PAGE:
Children in sport are particularly vulnerable to sexual abuse and parliaments should therefore intensify their efforts to better protect the children concerned. In the context of the 4th European Day for the Protection of Children against Sexual Exploitation and Sexual Abuse, to be marked on 18 November, participants in a meeting of PACE's Sub-Committee on Education, Youth and Sport and its Sub-Committee on Children, taking place in Tbilisi on 17 and 18 October, discussed an action plan consisting of ten key steps to combat this phenomenon:
1. Developing and improving existing laws to protect children against sexual violence, with the focus on the best interest of the child. This entails setting minimum standards and laying down preventive measures to be adopted by sports institutions, as well as their legal liability if these requirements are not met, including an obligation to report, access to free legal advice for children of any age, protection for whistle-blowers, recruitment and training procedures for people dealing with children, and adequate transparency and accountability.
2. Ensuring that international and national frameworks and legislation are translated into action at local levels, by monitoring their implementation. Making parliamentarians aware of existing conventions and frameworks, including the UN Convention on the Rights of the Child, the UN Sustainable Development Goals, the Council of Europe Convention on the Protection of Children against Sexual Exploitation and Sexual Abuse (the “Lanzarote Convention”) and the Council of Europe Strategy on the Rights of the Child.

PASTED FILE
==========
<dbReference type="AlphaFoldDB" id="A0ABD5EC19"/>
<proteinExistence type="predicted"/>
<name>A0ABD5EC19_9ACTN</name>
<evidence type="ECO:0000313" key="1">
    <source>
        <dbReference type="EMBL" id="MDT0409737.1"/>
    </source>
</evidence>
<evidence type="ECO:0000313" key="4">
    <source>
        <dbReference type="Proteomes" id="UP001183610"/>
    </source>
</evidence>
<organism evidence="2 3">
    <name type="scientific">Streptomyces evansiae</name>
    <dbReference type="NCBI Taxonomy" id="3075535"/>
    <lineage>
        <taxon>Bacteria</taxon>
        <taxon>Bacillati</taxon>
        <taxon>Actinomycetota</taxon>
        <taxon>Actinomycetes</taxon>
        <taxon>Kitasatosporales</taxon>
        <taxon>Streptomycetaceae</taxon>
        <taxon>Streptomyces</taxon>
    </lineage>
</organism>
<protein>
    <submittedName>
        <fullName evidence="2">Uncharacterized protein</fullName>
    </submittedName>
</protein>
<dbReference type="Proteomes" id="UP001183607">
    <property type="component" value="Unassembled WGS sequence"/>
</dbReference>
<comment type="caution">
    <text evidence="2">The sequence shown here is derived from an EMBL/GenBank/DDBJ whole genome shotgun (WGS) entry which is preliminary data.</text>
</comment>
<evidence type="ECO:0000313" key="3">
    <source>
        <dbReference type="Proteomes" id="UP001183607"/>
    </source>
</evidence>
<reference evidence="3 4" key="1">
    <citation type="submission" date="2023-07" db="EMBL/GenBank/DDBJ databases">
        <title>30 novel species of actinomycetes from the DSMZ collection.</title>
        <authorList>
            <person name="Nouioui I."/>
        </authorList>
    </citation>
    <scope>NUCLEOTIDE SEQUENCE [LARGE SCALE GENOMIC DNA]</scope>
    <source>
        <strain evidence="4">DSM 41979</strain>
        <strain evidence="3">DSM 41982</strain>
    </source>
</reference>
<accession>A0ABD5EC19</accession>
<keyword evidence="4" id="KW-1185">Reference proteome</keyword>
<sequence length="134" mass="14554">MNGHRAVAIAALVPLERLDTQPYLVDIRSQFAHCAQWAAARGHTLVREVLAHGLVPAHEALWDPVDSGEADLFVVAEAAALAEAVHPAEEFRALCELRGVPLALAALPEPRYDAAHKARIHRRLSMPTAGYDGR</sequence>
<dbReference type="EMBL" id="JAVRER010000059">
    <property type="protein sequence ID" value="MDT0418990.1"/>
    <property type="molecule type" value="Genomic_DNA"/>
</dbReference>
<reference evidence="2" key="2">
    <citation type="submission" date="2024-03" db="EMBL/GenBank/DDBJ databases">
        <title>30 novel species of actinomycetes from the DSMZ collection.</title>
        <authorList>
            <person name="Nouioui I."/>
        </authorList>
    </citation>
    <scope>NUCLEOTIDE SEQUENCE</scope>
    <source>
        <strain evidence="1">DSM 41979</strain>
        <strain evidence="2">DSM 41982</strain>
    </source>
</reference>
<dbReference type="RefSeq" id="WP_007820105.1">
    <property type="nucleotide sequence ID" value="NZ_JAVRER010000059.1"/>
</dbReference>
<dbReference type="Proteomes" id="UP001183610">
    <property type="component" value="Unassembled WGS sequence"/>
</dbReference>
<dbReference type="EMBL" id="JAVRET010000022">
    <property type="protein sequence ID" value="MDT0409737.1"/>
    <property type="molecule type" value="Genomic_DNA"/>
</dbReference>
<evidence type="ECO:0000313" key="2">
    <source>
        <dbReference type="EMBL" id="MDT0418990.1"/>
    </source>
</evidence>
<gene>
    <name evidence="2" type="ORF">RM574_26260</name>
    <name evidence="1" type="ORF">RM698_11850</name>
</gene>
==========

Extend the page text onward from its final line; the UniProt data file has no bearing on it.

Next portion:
3. Promoting training for sports professionals and volunteers dealing with children, including coaches, health or education professionals and confidential counsellors, training which should include the skills required to identify signs of abuse and take the relevant action.
4. Ensuring that steps to deal with sexual violence against children in sport are included in the mandates of sporting bodies. These should include high-level institutions such as Olympic organising committees, but also local institutions such as clubs, schools or associations. This mandate should be translated into relevant codes of conduct, rules and regulations, including prohibitions on coaches engaging in sexual relationships with those they coach. Such measures should be required at each level as a condition for receiving public funding.
5. Building alliances with key players in sport (including sports unions and civil society) and seek their advice on developing strategies, legislation, guidelines and practices. Support the creation of "Ombudspersons for children" and the strengthening of their role, and establish and further develop mechanisms for them to report back to parliaments.
6. Supporting comprehensive sex education in schools from an early age and as part of life-long learning programmes, including respectful relationship-building and practical guidance on how individuals may protect themselves against sexual violence.
7. Raising public awareness at national and local level of the problem of sexual violence against children in sport. Provide guidance on how to respond to concerns by providing information for schools, clubs and children, using child-friendly materials, media campaigns and the promotion of a culture of openness in all institutions, in order to ensure that children affected are not left to suffer in silence.
8. Involving the survivors of sexual abuse in the promotion of children’s rights and in developing legislation, good practice and monitoring systems, while paying due attention to safeguarding and ensuring their integrity and well-being.
9. Aligning policy and practice with research into sexual abuse against children and encouraging good practice and the monitoring of how effective preventive measures are.
10. Supporting national, regional, European and international co-operation in the area of child abuse in sport. In this respect, promoting the materials developed as part of the Council of Europe's “Start To Talk” Campaign.
The Action Plan is the parliamentary contribution to the Council of Europe's "Start To Talk" campaign for the 4th European Day for the Protection of Children against Sexual Exploitation and Sexual Abuse.